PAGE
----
I t won’t be many years with every solar project. It might be a little bit to deal with grid integration issues or it could be a lot to facilitate load shifting. What we need to be doing as an industry is partnering with groups like the Energy Storage Association and SEIA. From a project standpoint, you want to understand what revenue is available and design your systems around that. — Dan Dobbs CFO, Standard Solar

from now that there will be some amount of storage

IN THE WAKE OF COVID-19 According to a March, 2020 survey from the Energy Storage Association (ESA), the energy storage industry is being hit with project delays and potential job losses. However, the ESA recognizes the overwhelming potential of energy storage to increase resiliency and grid reliability (particularly in behind-the-meter applications) as America heads towards hurricane and wildfire season and continues to push for federal support measures.

© standard solar 2020  standardsolar . com

page 8

About the Contributing Authors

DAN DOBBS A solar and energy storage industry veteran, Mr. Dobbs joined Standard Solar in December 2018 as Executive Vice President, Structured Finance and moved into the Chief Financial Officer role in December 2019. As CFO, Dobbs’ expertise is critical in adding multiple megawatts to Standard Solar’s balance sheet, securing strategic partnerships and projects in more than a dozen states, and reinforcing its financial strength and leadership. Mr. Dobbs began his solar career at SunEdison, where he held various positions in finance, marketing and product management before leaving to co-found Solar Grid Storage. Dobbs holds an MBA from the Wharton School at the University of Pennsylvania. He holds an M.S. in Mechanical Engineering and Technology & Policy and a B.S. in Mechanical Engineering from MIT.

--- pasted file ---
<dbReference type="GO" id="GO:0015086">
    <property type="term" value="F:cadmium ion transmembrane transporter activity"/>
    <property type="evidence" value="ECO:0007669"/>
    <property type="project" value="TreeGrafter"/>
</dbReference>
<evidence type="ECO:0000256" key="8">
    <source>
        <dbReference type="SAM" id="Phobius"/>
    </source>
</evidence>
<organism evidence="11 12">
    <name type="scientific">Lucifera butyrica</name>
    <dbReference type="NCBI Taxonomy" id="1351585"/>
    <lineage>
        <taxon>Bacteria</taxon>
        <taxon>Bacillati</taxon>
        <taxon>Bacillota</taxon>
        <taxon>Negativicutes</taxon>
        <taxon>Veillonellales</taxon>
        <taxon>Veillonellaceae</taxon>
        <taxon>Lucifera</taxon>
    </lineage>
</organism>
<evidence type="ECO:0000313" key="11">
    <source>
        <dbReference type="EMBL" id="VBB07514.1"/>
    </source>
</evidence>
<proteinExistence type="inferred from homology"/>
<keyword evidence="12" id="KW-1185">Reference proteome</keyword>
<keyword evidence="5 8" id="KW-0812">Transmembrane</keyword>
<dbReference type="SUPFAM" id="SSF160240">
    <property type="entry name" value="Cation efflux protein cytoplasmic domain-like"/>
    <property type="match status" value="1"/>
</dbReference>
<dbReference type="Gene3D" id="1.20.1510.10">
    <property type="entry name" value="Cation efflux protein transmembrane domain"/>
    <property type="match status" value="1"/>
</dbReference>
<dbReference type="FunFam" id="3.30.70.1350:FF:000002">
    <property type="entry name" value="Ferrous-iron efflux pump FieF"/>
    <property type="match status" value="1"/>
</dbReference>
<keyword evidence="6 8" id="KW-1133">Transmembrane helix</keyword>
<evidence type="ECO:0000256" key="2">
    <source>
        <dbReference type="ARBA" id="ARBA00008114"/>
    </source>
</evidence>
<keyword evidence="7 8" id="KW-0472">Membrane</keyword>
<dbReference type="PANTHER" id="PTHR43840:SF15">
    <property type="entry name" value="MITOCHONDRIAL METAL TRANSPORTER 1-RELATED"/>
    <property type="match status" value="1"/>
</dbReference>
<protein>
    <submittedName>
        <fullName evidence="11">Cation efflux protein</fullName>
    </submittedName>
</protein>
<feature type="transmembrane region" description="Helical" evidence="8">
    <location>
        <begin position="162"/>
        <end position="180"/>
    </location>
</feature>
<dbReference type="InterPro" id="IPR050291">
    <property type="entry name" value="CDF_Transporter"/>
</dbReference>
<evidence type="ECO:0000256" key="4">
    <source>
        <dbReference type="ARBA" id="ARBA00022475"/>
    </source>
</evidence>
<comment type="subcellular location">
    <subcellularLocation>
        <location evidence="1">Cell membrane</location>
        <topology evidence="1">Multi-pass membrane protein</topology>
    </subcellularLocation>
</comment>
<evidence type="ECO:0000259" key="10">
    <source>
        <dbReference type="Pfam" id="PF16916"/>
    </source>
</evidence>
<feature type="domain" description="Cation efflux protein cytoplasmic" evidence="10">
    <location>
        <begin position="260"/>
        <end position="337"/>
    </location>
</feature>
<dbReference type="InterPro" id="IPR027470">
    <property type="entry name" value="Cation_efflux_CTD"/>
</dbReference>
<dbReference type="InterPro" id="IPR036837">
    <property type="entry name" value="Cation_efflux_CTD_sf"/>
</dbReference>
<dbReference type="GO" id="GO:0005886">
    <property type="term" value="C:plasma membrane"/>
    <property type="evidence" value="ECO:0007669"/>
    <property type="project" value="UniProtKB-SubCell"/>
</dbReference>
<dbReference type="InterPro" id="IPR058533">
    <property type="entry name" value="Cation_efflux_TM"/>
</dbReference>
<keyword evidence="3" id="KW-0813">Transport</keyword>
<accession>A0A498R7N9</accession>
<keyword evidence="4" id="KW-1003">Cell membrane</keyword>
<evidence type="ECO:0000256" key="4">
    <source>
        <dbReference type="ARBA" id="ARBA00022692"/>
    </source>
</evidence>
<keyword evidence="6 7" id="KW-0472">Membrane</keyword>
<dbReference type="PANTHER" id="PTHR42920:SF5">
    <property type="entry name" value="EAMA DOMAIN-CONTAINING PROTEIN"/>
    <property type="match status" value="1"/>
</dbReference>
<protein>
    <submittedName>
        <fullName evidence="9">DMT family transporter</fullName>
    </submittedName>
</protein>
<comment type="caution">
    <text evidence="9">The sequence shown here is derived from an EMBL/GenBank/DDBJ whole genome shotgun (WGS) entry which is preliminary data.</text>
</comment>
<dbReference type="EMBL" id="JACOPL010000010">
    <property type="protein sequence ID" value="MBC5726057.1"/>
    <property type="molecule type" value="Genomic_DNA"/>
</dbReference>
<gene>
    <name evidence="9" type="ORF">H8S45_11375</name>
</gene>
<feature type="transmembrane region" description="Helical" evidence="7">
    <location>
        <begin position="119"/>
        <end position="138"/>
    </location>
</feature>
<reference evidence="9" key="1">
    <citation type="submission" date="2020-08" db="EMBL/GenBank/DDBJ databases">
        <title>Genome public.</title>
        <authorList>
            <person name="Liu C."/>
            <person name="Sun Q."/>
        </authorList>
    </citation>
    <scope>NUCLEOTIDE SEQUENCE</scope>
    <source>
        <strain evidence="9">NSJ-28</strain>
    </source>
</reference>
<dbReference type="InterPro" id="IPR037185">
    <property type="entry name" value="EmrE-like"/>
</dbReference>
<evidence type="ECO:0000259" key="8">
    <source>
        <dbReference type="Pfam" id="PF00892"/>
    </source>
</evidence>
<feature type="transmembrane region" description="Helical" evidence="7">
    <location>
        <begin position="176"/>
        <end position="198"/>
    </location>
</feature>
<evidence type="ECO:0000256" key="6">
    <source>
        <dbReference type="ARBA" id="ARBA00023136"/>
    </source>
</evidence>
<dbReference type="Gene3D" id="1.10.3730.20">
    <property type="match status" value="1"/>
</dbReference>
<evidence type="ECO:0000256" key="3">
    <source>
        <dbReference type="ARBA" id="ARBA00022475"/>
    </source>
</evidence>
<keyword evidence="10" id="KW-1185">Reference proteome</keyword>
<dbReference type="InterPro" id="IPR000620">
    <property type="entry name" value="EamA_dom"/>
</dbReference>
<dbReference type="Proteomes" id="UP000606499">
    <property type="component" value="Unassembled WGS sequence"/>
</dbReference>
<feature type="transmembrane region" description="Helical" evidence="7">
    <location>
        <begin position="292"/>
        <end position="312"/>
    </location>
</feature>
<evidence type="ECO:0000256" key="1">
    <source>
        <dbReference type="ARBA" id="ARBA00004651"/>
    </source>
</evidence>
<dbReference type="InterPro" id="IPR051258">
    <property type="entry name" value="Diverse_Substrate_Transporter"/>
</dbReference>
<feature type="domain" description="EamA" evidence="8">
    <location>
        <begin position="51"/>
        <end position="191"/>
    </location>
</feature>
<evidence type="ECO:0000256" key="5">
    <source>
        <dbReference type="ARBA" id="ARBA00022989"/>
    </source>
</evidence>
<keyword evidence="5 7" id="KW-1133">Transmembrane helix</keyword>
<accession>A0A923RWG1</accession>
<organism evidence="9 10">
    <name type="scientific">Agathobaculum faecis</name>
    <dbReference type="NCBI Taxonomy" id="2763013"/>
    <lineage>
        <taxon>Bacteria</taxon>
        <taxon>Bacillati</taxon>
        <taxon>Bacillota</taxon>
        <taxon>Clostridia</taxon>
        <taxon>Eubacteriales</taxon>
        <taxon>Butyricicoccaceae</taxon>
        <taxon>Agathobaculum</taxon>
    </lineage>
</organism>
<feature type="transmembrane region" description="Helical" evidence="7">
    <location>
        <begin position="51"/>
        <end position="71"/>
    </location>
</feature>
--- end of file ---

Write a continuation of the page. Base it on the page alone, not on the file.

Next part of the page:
C.J. COLAVITO, REP As Vice President of Engineering for Standard Solar, Mr. Colavito heads one of the most innovative design and engineering teams in solar, overseeing engineering, vendor qualification and new technology integration. Widely recognized for his technical expertise and passion for precision and detail, he is a coveted speaker at solar conferences and his commentary and expert viewpoint has appeared in all the industry’s leading trade publications. He has also guest lectured at leading colleges and universities and is a regular speaker at local schools. Mr. Colavito has a B.S. in Mechanical Engineering from Virginia Tech. He is both a NABCEP Certified Solar PV Installation Professional and an Association of Energy Engineers Certified Renewable Energy Professional.

ABOUT STANDARD SOLAR Standard Solar, Inc. is a leading solar energy company specializing in the

With more than 100 megawatts installed, financed and maintained, Standard Solar is one of the most trusted and respected solar companies in the US. Owned by Énergir, a leading energy provider with more than $5.8 billion US in assets, Standard Solar operates nationally and is headquartered in Rockville, Md. For more information, please visit www.standardsolar.com . 

development and financing of solar electric systems nationwide. Dedicated to making Distributed Generation (DG) solar more accessible to businesses, institutions, governments and utilities, the company is forging the path for clean, renewable energy development through turnkey solutions.

© standard solar 2020  standardsolar . com

page 9





530 Gaither Road, Suite 900 Rockville, MD 20850


Page 1 Page 2 Page 3 Page 4 Page 5 Page 6 Page 7 Page 8 Page 9 Page 10

Made with FlippingBook - professional solution for displaying marketing and sales documents online